This week has been intense. Lots of going and doing and planning and un-planning. More on that to come. But for now, I will work on summing up this week with three simple words: bees, babies, and Bloom.
Let's start with the bees, shall we?
This adorable picture came from here; unfortunately, the bees I'm talking about weren't nearly this cute.
Let's just say that the bees have been the bane of my existence since last Sunday when they showed up at our house....ready to party....and brought all of their friends......for an extended stay. Now don't get me wrong here, and heaven forbid don't call PETA, but the idea of having hundreds of bees swarming outside of our bedroom window and crawling in through the fan connection has made me a little squeamish and screamish. I like bees; I do NOT like bees in large groups hanging out in my backyard. And today we forked out some serious dinero to the tune of $240 to HOPEFULLY send the bees on their way. However, we still have to deal with removing the hive they've created from our roof, or attic, or wherever it remains hidden from sight. I certainly won't be crawling into the attic to find the bee hive. Volunteers for this job, however, are gladly accepted. I will pay you in cake balls. Please come quickly.
On a another note, if you read my last post, you saw where I was thankful for my oldest friend (Heather) and her second pregnancy, which lasted significantly older than her first, which came to an abrupt halt at 24.5 weeks.
Well, little did I know that while she was on my mind and I was writing about her, she was at the hospital having an EMERGENCY c-section that thankfully resulted in the birth of this adorable baby boy.
Seriously, if I didn't have plans this weekend I'd be making a road trip to squeeze on him. And while I am SO THANKFUL for him and his health (even though he had a very scary welcome to this world), this has been a hard week. (You can read his birth story here. Warning: bring Kleenex and DO NOT READ it if you are currently pregnant. You and your hubby can thank me for that little tip later.) This may come across as selfish for me to say that I have had a hard week, as I have no way physically suffered from this and certainly am no where close to Heather and her family in terms of all they've endured this week. However, selfishly, I am so very sad for my friend. If you know me personally, you know that I am the kind of friend who truly carries the burdens of those I care about; it's not that I'm a worrier but rather a protector of those I love. If a friend has a problem, I have a problem too; I've always been that way and will probably always BE that way. And I'm a-okay with that. I love completely and fiercely and strongly, and I've come to realize that this is a good thing. But sometimes in loving so thoroughly, it sets me up for heartache,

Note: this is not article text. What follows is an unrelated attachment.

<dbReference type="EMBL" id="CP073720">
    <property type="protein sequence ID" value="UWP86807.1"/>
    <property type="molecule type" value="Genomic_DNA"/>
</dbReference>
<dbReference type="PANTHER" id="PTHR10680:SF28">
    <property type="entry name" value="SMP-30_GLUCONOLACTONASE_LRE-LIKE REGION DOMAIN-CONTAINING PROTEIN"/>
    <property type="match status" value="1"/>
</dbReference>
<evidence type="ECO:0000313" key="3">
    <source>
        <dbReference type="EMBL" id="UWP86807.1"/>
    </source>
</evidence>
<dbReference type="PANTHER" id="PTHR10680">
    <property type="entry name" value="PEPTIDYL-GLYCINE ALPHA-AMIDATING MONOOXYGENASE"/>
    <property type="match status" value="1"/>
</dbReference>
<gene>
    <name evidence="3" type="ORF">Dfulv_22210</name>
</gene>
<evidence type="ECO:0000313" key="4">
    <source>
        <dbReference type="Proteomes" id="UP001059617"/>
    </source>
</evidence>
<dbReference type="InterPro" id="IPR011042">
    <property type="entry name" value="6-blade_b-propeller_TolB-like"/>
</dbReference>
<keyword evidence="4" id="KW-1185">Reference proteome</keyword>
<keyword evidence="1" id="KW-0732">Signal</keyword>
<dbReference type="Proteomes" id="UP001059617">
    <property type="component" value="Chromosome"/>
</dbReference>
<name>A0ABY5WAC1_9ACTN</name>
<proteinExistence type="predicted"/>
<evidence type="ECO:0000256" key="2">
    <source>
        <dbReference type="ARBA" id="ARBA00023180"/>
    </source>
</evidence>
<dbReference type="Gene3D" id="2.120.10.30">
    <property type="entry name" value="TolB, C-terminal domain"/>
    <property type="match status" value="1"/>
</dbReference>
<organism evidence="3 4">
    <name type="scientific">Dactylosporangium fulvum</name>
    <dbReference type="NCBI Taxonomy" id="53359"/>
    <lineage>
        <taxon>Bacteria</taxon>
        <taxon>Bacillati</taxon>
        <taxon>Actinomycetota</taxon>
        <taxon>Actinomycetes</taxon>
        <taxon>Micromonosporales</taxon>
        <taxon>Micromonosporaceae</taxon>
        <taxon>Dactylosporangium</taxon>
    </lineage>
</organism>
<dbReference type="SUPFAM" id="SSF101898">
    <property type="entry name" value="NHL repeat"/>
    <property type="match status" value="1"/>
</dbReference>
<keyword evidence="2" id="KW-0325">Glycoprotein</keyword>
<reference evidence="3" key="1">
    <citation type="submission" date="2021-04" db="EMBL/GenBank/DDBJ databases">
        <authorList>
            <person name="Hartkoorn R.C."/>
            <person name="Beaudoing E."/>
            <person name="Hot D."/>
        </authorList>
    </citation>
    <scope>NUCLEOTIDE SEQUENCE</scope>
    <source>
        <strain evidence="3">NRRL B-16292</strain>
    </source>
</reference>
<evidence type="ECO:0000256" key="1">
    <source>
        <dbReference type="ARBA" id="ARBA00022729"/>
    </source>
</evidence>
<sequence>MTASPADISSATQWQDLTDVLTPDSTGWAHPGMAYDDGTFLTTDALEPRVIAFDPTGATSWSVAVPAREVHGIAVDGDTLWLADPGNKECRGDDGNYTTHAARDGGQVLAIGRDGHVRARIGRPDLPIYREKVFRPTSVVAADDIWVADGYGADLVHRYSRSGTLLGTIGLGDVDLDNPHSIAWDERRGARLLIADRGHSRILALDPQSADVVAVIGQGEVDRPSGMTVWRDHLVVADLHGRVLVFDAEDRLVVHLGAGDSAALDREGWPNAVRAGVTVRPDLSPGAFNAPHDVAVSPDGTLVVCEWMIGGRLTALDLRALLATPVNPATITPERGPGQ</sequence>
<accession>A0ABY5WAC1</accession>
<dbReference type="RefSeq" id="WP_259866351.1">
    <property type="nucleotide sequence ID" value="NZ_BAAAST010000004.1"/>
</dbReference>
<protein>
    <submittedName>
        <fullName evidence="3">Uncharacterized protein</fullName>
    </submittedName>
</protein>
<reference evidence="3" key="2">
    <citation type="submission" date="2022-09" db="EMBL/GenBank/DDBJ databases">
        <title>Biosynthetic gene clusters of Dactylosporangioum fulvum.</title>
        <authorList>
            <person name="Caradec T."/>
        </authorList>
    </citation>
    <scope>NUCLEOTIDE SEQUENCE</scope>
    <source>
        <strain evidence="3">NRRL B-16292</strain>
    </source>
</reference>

aka Heather's story this week.
I literally remember the moment she first told me she was having triplets. I cried. She laughed. I sat staring at the computer screen for a long, long time. And then I remember talking to her when she knew they were coming soon...very, very soon. I sat at the kitchen table and cried and cried and cried for my friend. For you see, Heather is Mother Earth, and I'm Mother Not So Much. She is the greatest Mom I know and is truly the mom I most admire. And I so desperately wanted her babies to be alright and for her to have a good experience. Well, when that didn't happen, my heart literally broke for my friend. I promise if you could wish something away for someone you love, I would have had that problem kicked in the first twenty-four hours.
Well, when she told me she was pregnant with baby #4, I was equally overjoyed and terrified. It's not at all that I thought he (or she at the time) wouldn't be okay, it's just that I was desperate for her to have a good birthing experience. By GOOD, I simply meant non-traumatizing. I wanted her to have her baby in the most uneventful, classic, 'normal' (if there is such a thing) way possible and then to spend the next three days clutching her beautiful, fully developed baby and eating up every second spent with him or her. Instead, she had what is hands down the most traumatizing birth story I've ever heard. Her new son is going to be alright, but not after some time spent in the NICU. And I honestly hadn't slept well since his birth until I talked to Heather yesterday. She assured me that she was going to be fine, even though right now she's tired (Heather, I can tell you're tired even when you politely say, "No, I'm fine.") and very sore from all her body has been through in the past few days. Everett is doing better each passing minute, and her other two kiddos were thrilled to meet their baby brother yesterday, and for this I could not be more thankful.